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Virtual Event – Emily Contois
November 16, 2020 @ 7:00 pm - 8:00 pm
Magic City Books is proud to host the book launch event for Emily Contois, Assistant Professor of Media Studies at the University of Tulsa, in celebration of her new book, Diners, Dudes, & Diets: How Gender and Power Collide in Food Media and Culture.
As Contois shows in her new book, food culture has been on the front lines of producing and deploying “dude masculinity”. Her study uses methods from history, media studies, and gender studies, and she draws on a broad popular culture archive that includes print media, television, social media, advertising and more.
This free event will be moderated by Anne Helen Peterson, author of the new book, Can’t Even: How Millennials Became the Burnout Generation and will be hosted on the Zoom platform. To register in advance visit: https://magiccitybooks.zoom.us/webinar/register/WN_NeudBmxdQ9S_i5knHsoKWw
After registering, you will receive email confirmation about how to join the event on Monday, November 16 at 7:00 CST.
Diners, Dudes, & Diets is available to pre-order here: https://magiccitybooks.square.site/product/diners-dudes-diets/231.
About Diners, Dudes, & Diets
The phrase “dude food” likely brings to mind a range of images: burgers stacked impossibly high with an assortment of toppings that were themselves once considered a meal; crazed sports fans demolishing plates of radioactively hot wings; barbecued or bacon-wrapped . . . anything. But there is much more to the phenomenon of dude food than what’s on the plate. Emily J. H. Contois’s provocative book begins with the dude himself–a man who retains a degree of masculine privilege but doesn’t meet traditional standards of economic and social success or manly self-control. In the Great Recession’s aftermath, dude masculinity collided with food producers and marketers desperate to find new customers. The result was a wave of new diet sodas and yogurts marketed with dude-friendly stereotypes, a transformation of food media, and weight loss programs just for guys.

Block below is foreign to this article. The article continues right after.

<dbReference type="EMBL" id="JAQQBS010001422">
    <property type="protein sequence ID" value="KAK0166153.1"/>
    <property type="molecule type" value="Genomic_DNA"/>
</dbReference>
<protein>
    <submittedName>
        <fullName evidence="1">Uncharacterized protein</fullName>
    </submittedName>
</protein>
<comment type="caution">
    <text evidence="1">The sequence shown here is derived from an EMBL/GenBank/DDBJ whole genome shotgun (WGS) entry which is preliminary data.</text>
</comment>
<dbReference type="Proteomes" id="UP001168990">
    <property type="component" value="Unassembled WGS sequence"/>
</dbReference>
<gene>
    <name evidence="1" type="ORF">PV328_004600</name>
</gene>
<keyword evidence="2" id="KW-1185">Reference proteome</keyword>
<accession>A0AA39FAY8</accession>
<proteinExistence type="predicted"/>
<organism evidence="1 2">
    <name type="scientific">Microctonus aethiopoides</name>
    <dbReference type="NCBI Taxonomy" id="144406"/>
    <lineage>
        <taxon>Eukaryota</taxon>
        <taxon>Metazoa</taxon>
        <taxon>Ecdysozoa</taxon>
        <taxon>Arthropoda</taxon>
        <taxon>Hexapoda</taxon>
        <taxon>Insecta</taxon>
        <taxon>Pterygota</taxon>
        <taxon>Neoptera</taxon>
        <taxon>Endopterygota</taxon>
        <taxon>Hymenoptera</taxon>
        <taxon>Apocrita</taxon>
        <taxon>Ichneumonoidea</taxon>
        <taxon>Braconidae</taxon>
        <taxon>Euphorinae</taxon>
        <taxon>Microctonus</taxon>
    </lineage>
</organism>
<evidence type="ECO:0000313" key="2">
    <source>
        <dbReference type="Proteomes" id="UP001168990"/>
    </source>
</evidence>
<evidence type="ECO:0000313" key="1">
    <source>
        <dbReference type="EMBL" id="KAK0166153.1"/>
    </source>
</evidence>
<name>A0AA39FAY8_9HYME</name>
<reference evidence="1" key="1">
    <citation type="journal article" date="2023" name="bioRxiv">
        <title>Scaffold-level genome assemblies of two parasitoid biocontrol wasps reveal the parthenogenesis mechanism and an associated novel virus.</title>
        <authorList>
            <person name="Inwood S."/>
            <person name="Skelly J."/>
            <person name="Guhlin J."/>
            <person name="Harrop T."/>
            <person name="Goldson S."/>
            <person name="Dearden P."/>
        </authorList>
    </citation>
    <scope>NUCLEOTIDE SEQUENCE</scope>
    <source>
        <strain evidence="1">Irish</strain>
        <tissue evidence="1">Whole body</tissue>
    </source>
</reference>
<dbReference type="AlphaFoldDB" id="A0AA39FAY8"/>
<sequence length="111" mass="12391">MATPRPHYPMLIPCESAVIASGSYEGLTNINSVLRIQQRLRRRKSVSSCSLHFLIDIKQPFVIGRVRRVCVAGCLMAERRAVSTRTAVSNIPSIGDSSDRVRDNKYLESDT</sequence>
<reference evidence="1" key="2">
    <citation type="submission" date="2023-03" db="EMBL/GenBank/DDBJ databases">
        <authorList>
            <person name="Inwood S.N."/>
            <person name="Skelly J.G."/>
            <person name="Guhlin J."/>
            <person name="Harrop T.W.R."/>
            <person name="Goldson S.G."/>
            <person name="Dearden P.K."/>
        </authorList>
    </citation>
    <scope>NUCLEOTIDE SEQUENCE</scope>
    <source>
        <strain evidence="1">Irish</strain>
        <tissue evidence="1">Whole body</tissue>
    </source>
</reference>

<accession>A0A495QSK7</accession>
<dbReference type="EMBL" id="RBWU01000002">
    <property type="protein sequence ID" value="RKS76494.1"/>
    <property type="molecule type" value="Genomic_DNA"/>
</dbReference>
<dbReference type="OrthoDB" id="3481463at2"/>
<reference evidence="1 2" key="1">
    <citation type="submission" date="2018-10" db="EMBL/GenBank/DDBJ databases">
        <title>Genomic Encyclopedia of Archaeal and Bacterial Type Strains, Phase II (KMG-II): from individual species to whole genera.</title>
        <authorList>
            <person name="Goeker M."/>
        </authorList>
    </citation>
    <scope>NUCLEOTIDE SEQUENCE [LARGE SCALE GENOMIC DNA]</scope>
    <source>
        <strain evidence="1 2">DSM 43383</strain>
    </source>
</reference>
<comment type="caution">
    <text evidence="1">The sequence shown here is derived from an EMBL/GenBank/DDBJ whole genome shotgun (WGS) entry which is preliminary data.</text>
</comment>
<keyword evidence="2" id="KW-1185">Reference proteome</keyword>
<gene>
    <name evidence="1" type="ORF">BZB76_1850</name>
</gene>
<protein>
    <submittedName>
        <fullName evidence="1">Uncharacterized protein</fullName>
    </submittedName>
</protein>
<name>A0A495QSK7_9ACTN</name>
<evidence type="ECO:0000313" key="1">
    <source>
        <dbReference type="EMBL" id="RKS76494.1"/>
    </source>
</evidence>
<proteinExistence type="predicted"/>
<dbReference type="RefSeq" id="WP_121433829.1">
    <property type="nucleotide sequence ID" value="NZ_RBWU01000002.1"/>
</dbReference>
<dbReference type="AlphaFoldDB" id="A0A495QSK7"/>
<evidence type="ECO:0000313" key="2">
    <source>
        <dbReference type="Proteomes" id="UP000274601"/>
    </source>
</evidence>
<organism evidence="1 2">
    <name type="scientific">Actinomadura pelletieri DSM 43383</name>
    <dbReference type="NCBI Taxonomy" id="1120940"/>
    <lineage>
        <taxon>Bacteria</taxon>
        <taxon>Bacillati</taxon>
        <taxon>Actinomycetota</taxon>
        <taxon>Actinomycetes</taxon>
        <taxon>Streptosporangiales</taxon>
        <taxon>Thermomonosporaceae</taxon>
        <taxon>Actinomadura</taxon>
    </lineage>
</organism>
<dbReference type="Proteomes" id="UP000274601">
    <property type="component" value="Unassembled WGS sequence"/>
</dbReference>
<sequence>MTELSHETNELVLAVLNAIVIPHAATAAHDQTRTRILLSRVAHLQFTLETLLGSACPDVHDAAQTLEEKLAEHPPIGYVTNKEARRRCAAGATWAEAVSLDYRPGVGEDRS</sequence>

In a work brimming with fresh insights about contemporary American food media and culture, Contois shows how the gendered world of food production and consumption has influenced the way we eat and how food itself is central to the contest over our identities.